The work tells the story of a young man enlisting, leaving his family’s farm in the Far North and taking the train south to begin military training. This is his first time away from home, and the film is underscored by the sense of awe you might experience at first seeing huge, unfamiliar mountains under snow, or the cold, grey coastline running alongside the train. While it stems from this historical account, Te Whakawhitinga also includes elements of fiction, or more universal experience. In this sense it reflects many other stories of people leaving home and familiar things, struggling to adapt to their new situation, making a life, and only returning home in their later years.
Commissioned by The Physics Room for a solo exhibition, work on this project began in early 2021. Since then, Leatinu’u and cinematographer Ian Powell have travelled from Tāmaki Makaurau where they both live, to Northland and down to Canterbury multiple times, recording the extensive footage of land, sea and rural life brought together in the final film. Te Whakawhitinga is also a road movie, tracing a long drive down Aotearoa.
One way to read this story is through the impulse to leave behind what is familiar, to chase the clean unknown of distance, and the unsettled yet comforting feeling of being on the move into an infinite horizon. The film is projected in anamorphic aspect ratio, low and wide, which allows for the almost overwhelming sense of Te Waipounamu’s horizontality, with its layers of plains, mountain ranges, sky. As cinematographer Powell says, “that’s how the landscape down here is.”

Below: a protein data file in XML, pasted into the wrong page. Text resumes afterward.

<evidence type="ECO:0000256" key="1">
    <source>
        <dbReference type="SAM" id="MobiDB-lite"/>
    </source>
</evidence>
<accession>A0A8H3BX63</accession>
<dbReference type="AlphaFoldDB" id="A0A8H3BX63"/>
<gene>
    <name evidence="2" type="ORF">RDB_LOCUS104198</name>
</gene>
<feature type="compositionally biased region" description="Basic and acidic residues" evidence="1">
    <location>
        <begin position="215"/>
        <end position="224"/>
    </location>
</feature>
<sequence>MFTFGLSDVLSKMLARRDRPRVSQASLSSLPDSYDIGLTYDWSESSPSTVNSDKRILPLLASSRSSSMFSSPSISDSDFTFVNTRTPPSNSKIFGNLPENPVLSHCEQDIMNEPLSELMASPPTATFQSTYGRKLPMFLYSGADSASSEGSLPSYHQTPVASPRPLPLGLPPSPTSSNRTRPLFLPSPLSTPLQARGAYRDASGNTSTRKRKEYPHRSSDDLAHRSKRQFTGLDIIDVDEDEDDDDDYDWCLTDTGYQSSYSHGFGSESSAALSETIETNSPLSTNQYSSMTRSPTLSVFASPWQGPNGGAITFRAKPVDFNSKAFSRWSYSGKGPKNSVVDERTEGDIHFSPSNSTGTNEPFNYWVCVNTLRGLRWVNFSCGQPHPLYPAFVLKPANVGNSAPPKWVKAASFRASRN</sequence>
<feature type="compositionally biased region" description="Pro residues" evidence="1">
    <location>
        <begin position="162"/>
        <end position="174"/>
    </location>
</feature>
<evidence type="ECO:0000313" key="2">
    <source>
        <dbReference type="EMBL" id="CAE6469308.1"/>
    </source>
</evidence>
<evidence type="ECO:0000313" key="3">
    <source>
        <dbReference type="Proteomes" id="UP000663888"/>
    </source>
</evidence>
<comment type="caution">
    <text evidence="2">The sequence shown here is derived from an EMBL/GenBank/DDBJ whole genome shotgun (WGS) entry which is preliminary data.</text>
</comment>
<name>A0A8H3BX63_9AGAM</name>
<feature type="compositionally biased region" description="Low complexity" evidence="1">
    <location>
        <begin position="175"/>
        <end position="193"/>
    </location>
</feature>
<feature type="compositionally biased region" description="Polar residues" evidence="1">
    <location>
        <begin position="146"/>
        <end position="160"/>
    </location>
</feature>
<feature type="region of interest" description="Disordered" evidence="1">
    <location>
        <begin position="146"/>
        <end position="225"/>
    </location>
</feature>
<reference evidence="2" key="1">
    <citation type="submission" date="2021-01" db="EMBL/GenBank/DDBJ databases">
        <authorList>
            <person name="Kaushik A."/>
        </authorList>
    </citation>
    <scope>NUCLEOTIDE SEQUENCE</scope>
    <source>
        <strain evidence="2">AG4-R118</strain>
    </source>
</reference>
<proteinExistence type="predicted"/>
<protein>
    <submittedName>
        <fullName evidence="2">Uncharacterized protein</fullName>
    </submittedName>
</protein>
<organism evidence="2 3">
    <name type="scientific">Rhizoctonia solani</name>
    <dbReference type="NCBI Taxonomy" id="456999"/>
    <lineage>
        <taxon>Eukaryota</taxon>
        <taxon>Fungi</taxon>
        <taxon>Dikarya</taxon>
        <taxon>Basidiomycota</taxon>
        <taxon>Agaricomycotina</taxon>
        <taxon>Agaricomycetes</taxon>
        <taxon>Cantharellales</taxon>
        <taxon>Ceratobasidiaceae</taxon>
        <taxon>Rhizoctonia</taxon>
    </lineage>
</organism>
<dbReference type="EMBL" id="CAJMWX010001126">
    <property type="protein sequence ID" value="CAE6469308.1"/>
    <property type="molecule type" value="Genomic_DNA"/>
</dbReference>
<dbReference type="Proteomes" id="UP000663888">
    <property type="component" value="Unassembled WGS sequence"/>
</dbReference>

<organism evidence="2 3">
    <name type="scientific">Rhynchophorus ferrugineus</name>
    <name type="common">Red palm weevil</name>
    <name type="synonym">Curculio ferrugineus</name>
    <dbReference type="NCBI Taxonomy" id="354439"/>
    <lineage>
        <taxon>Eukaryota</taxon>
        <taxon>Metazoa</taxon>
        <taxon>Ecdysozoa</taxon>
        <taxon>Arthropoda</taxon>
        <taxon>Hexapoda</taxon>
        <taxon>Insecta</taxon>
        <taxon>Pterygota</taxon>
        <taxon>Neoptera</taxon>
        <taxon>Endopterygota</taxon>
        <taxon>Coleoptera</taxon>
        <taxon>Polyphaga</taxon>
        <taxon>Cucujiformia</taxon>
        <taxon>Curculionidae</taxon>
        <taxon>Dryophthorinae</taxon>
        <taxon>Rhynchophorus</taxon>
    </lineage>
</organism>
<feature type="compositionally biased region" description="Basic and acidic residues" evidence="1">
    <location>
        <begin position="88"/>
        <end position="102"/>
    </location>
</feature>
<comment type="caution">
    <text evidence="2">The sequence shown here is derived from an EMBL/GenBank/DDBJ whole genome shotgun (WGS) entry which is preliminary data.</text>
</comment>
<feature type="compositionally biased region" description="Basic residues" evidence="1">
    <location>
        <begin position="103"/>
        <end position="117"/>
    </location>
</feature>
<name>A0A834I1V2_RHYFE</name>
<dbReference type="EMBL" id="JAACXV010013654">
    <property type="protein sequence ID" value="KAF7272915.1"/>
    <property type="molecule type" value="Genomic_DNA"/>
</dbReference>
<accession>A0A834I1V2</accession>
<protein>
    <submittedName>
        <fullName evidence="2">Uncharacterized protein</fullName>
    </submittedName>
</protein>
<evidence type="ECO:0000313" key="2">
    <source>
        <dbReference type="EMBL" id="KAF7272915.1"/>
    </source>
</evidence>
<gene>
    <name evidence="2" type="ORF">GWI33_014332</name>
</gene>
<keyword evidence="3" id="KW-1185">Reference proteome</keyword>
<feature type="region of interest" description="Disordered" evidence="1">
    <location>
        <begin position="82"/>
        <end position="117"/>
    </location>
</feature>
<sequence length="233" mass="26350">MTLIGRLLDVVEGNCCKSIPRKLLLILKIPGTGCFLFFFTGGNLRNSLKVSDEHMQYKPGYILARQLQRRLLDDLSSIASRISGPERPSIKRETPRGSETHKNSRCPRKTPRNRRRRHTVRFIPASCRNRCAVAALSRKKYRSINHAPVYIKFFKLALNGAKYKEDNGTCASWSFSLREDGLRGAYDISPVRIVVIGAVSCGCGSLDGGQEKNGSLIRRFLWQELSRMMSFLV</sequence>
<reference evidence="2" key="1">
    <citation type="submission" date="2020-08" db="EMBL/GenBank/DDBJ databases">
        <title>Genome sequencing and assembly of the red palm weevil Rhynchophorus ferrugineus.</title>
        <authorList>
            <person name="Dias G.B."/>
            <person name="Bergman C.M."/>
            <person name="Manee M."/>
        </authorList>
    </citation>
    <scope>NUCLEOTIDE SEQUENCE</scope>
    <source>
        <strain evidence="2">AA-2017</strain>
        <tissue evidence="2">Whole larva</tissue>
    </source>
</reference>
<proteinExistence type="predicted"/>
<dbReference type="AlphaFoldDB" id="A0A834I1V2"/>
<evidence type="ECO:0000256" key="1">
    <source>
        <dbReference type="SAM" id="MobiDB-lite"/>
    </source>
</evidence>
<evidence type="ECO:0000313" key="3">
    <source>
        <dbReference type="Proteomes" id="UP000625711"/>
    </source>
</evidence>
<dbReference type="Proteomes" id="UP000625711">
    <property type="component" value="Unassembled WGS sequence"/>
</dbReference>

Initially shooting both film and digital, during the course of the project Leatinu’u and Powell chose to work with black and white 16mm film only. The choice was a commitment to the tone of the story, and to CinemaScope format. It also meant moving into new territory as collaborators. Powell and Leatinu’u have collaborated for years, across a number of projects; this was the first time working together shooting analogue.
Black and white film has the capacity to hold infinite grades of light and inky depths of shadow in a way that coloured images do not. Further, I recognise when watching a short version of the work for the first time, the non-digital texture of the film asks our eyes for a different kind of focus. In turn, perhaps we listen differently. This slowed-down, watching-listening-thinking state makes space for the autonomous identity of the places pictured – these places hold their own whakapapa, and layers of their own stories, beyond this narrative.
Originating in an oral account, Te Whakawhitinga sustains the presence of the voice. While for the artist it remains important that the story is held in the images, rather than in extensive subtitling (the spoken narrative is all in te reo Māori), listening also is a fundamental part of this experience. Two speakers tell the story: Matua Hunaara Kaa of Ngāti Porou descent and Poata Alvie McKree of Ngā Puhi and Ngāti Kahu ki Whangaroa descent. Leatinu’u’s work often brings multiple voices into the telling of a story, so that it’s no longer an individual thing but rather unfolds in dialogue. An earlier film by Leatinu’u, When the moon sees the sun (2021, commissioned for the Honolulu Biennale), is based on a waiata written for the passing of his koroua; each verse takes the perspective of a different family member. In this way the artist opens up the idea of identity as collectively held, and recollection as something formed and reformed in the act of telling.